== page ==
“But if the enemy incline towards peace, do thou (also) incline towards peace, and trust in Allah: for He is One that heareth and knoweth (all things). Should they intend to deceive thee,- verily Allah sufficeth thee: He it is That hath strengthened thee with His aid and with (the company of) the Believers;”
It is not surprising that Palme, like most anti-Muslim bigots, invariably avoided mentioning this verse, as it serves to inconveniently refute his hatred. How typical of one of the “people of the lie”!
Palme: The evil flee both self-examination and any situation in which they might be closely examined by others. (p. 150)
Believers, do not behave presumptuously in the presence of Allah and His apostle. Believers do not raise your voices above the voice of the Prophet, or shout aloud when speaking to him as you do to one another, lest your labors should come to nothing without your knowledge. Those who speak softly in the presence of Allah’s apostle are the men whose hearts Allah has tested for piety. Forgiveness and rich reward await them . . . Believers, if an evil-doer brings you a piece of news inquire first into its truth, lest you should wrong others unwittingly and then regret the action. Know that Allah’s apostle is among you. If he obeyed you in many matters, you would surely come to grief. . . Believers, avoid immoderate suspicion, for in some cases suspicion is a crime. (Surah 49:1-12)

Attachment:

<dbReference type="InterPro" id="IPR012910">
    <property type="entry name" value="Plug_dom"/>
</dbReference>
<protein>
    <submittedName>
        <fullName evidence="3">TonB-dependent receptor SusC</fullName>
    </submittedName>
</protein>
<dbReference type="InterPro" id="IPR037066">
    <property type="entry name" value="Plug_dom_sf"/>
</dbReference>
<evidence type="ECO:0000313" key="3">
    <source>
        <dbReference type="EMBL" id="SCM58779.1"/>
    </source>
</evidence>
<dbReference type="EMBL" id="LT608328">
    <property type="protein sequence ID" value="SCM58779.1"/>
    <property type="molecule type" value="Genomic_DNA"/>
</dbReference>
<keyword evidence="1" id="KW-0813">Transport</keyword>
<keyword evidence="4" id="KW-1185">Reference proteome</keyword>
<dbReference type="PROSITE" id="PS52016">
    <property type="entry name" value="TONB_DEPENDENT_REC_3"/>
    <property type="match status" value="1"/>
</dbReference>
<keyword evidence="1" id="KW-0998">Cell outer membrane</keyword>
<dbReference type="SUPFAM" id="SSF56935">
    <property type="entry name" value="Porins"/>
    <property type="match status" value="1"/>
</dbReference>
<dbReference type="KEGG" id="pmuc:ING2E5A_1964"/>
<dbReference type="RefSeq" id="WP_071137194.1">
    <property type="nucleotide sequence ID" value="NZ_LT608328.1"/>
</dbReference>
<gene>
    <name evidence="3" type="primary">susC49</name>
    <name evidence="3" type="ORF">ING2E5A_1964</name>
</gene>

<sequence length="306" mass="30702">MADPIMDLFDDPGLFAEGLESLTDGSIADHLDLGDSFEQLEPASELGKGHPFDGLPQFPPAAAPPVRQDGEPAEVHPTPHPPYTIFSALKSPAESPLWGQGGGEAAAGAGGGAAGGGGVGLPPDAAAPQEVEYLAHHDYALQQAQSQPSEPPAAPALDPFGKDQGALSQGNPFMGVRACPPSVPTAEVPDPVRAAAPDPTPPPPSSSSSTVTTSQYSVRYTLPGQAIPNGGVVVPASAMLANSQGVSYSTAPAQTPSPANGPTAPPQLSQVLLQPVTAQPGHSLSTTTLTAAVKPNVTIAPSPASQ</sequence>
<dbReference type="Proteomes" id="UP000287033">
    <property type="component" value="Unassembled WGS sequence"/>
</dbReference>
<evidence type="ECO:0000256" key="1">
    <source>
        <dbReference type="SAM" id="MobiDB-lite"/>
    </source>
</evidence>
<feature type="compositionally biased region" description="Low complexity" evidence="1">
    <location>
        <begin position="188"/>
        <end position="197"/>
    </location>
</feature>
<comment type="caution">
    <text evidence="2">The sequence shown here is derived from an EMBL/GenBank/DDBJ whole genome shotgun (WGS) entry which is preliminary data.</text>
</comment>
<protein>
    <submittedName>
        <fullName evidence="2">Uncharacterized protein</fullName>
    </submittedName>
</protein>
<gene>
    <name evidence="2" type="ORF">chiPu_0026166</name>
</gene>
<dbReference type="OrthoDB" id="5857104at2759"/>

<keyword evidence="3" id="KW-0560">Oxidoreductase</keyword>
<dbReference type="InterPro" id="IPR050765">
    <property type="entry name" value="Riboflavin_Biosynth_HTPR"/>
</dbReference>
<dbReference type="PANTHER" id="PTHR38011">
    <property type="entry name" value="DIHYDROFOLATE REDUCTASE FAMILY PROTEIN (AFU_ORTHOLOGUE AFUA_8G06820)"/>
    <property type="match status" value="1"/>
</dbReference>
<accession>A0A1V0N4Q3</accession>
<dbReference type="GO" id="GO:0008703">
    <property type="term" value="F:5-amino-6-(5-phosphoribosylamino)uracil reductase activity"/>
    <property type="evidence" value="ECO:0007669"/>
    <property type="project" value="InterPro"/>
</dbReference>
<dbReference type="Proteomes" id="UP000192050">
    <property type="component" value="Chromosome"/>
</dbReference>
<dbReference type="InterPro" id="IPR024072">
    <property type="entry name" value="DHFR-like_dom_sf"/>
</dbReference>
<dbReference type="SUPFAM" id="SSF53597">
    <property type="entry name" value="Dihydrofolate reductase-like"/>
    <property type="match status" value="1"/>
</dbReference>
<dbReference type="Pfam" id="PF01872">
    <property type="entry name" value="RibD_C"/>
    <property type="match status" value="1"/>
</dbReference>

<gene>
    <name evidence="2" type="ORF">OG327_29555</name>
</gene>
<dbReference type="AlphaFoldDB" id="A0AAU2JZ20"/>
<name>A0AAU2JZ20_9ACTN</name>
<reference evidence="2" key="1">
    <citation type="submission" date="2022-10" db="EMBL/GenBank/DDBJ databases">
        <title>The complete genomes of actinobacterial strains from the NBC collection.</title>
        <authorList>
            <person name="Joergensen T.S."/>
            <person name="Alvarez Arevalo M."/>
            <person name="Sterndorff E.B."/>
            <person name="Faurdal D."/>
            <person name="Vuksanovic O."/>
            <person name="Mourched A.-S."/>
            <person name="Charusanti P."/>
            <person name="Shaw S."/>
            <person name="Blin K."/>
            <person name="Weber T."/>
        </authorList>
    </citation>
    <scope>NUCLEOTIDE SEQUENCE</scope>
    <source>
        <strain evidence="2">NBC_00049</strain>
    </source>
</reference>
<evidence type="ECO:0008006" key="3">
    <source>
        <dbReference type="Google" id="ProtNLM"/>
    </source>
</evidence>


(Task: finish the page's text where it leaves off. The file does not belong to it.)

Response: So, what is the problem? All these verses say is to speak softly in the presence of the Prophet, to confirm any news that may reach them (so as to avoid spreading false news about others), and to avoid casting suspicion on others. What does Palme find so offensive about these instructions? They have nothing to do with “self-examination”. In fact, “self-examination” is a cornerstone of the Islamic faith. The Holy Quran states:
“Allah does not change a people’s lot unless they change what is in their hearts.”
Palme: Intellectual Deviousness
The evil always hide their motives with lies. (p. 105)
It was not you, but Allah, who slew them. It was not you who smote them: Allah smote them so that He might richly reward the faithful. (Surah 8:17)
Response: Once again, what is the problem? This verse says that Allah (Glorified and Exalted be He) destroyed the enemies of Islam for their evil deeds, and that the Muslims should realize that and not be boastful that it was they who, through their own strength and power, subdued a powerful enemy. It urges them to avoid boasting of their military prowess because victory came to them because Allah (Glorified and Exalted be He) had decreed it. How is that akin to “intellectual deviousness”?
Palme: Magical thinking can take on a variety of forms, but basically it is a belief that thoughts in and of themselves may cause events to occur. (p. 36)
May the hands of Abu-Lahab [Muhammad’s uncle and one of his staunchest opponents] perish! May he himself perish! Nothing shall his wealth and gains avail him. He shall be burnt in a flaming fire [a pun on Abu-Lahab which means ‘father of flame’], and his wife, laden with firewood, shall have a rope of fibre around her neck! (Surah 111:1-5)